[Ads-l] maters and toms

Jonathan Lighter wuxxmupp2000 at GMAIL.COM
Mon Aug 3 13:09:53 UTC 2015


When I arrived in East Tennessee in 1974, "maters" was (and still is) at
least as common as "taters."

Neither was in use in NYC.

JL

On Mon, Aug 3, 2015 at 2:16 AM, Ben Zimmer <bgzimmer at gmail.com> wrote:

> ---------------------- Information from the mail header
> -----------------------
> Sender:       American Dialect Society <ADS-L at LISTSERV.UGA.EDU>
> Poster:       Ben Zimmer <bgzimmer at GMAIL.COM>
> Subject:      Re: maters and toms
>
> -------------------------------------------------------------------------------
>
> On Mon, Aug 3, 2015 at 2:01 AM, Ben Zimmer wrote:
> >
> > On Mon, Aug 3, 2015 at 12:46 AM, Wilson Gray wrote:
> > >
> > > On Mon, Aug 3, 2015 at 12:32 AM, Benjamin Barrett wrote:
> > >
> > >> Mater is new to me.
> > >
> > > Not to me. But, "tom" is.
> > >
> > > Youneverknow.
> >
> > Some may know "Mater" as the name of the car voiced by Larry the Cable
> > Guy in the "Cars" movies.
> >
> > https://en.wikipedia.org/wiki/Mater_(Cars)
> >
> > The car's name and personality were inspired by a NASCAR enthusiast
> > named Douglas "Mater" Keever.
> >
> > http://www.ew.com/article/2006/06/19/cars-man-who-inspired-mater
> > "Cars director John Lasseter first met Keever at the Lowe's Speedway
> > in 2001, while on a fact-finding research trip... When Lasseter first
> > walked up to him, Keever offered a brewski and introduced himself the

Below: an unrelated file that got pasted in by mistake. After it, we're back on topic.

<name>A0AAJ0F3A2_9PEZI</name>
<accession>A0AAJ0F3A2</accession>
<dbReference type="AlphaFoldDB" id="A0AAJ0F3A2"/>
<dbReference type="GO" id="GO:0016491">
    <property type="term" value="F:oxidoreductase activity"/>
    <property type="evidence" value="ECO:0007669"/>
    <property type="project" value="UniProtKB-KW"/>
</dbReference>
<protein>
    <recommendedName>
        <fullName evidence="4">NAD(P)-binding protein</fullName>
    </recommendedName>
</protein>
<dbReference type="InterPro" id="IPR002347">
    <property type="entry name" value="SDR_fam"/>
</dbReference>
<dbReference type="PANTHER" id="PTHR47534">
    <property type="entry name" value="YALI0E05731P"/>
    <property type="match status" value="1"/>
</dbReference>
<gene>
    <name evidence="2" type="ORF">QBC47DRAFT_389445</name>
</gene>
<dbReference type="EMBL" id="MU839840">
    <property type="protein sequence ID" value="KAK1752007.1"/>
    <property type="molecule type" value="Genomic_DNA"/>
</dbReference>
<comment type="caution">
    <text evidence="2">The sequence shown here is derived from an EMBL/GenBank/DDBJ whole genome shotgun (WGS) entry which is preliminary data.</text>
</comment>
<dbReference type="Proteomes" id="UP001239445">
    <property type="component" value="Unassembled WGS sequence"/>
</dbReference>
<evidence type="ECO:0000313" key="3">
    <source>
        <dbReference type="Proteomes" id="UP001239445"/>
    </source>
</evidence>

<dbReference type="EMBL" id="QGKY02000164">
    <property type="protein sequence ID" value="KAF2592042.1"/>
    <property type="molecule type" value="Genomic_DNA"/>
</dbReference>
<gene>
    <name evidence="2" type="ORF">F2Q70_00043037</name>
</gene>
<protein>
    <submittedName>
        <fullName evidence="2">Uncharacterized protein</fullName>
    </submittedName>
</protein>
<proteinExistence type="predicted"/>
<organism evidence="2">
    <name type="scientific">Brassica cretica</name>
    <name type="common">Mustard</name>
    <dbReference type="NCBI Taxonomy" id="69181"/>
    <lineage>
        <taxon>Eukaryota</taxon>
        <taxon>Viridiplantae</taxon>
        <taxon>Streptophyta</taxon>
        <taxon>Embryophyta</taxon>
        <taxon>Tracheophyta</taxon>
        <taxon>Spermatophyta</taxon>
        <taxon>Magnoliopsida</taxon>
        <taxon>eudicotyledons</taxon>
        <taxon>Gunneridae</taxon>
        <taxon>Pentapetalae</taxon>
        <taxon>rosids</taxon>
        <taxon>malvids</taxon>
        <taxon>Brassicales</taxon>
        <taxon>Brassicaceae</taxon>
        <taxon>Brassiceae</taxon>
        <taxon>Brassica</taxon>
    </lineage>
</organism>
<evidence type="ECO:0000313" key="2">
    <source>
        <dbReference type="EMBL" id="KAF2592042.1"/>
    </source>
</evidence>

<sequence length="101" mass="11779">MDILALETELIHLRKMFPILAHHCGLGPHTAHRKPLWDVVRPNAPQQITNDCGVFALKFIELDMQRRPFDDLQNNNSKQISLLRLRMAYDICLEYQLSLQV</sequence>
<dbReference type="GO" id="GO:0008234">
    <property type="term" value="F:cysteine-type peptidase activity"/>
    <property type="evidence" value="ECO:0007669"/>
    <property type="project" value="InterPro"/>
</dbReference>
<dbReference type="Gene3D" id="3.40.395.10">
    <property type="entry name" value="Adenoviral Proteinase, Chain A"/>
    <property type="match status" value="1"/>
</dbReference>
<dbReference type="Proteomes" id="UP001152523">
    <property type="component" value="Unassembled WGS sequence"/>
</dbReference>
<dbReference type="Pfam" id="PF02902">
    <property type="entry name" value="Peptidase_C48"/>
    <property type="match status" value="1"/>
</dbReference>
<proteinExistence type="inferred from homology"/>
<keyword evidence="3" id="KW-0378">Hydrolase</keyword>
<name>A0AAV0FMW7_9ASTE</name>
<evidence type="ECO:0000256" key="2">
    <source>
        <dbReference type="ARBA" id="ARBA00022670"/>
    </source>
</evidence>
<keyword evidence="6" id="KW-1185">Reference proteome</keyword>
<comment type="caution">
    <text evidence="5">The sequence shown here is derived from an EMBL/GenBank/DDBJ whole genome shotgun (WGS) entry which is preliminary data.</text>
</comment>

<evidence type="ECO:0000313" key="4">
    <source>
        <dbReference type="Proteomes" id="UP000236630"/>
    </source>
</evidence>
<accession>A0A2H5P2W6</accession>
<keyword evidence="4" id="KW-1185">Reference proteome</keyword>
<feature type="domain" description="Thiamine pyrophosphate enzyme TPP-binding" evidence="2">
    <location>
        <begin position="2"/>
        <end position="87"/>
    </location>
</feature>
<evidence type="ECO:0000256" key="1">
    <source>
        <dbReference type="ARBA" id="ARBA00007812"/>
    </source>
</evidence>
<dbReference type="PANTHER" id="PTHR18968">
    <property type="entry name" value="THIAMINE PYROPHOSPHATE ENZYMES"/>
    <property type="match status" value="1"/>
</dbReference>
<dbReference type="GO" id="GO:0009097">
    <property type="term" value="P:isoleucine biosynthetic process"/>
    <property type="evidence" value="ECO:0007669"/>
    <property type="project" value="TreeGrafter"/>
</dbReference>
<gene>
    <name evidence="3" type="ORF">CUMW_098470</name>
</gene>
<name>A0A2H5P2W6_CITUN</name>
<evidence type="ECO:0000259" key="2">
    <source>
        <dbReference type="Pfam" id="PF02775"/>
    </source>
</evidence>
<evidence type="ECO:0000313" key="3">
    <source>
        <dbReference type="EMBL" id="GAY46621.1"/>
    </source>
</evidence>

> > way he always does to new folks in his life: 'My name's Mater,' he
> > said. Mater? asked Lasseter. 'Yeah, like tuh-mater, but without the
> > tuh.' (Does that exchange sound familiar? It should -- it's exactly
> > the way Mater the tow truck introduces himself to the Lightning
> > McQueen character in Cars.) Keever got the nickname as a kid, chucking
> > 'tuh-maters' around a farm run by his mom's parents."
>
> Under the entry for "tomato," DARE lists several aphetic variants from
> the South and South Midland, including: "martis", "mat(t)er",
> "mat(t)is", "mata", "mato", and "mortas". Citations go back to 1895 in
> Dialect Notes, but this one may be of special interest, from Walt
> Wolfram and Donna Christian's "Appalachian Speech":
>
> 1976 Wolfram-Christian Appalachian Speech 51, 'Taters for potatoes and
> 'maters for tomatoes can certainly be considered to be stereotypes,
> and they are sometimes the topic of comment. . . In fact, one of the
> informants in our sample responded . . as follows: Fieldworker: What
> are some of the things people grow here in their gardens? Informant:
> Oh, potatoes and tomatoes--or did you want me to say 'maters and
> 'taters?
>
> https://books.google.com/books?id=-4N6AAAAIAAJ&q=maters
>
> --bgz
>
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> The American Dialect Society - http://www.americandialect.org
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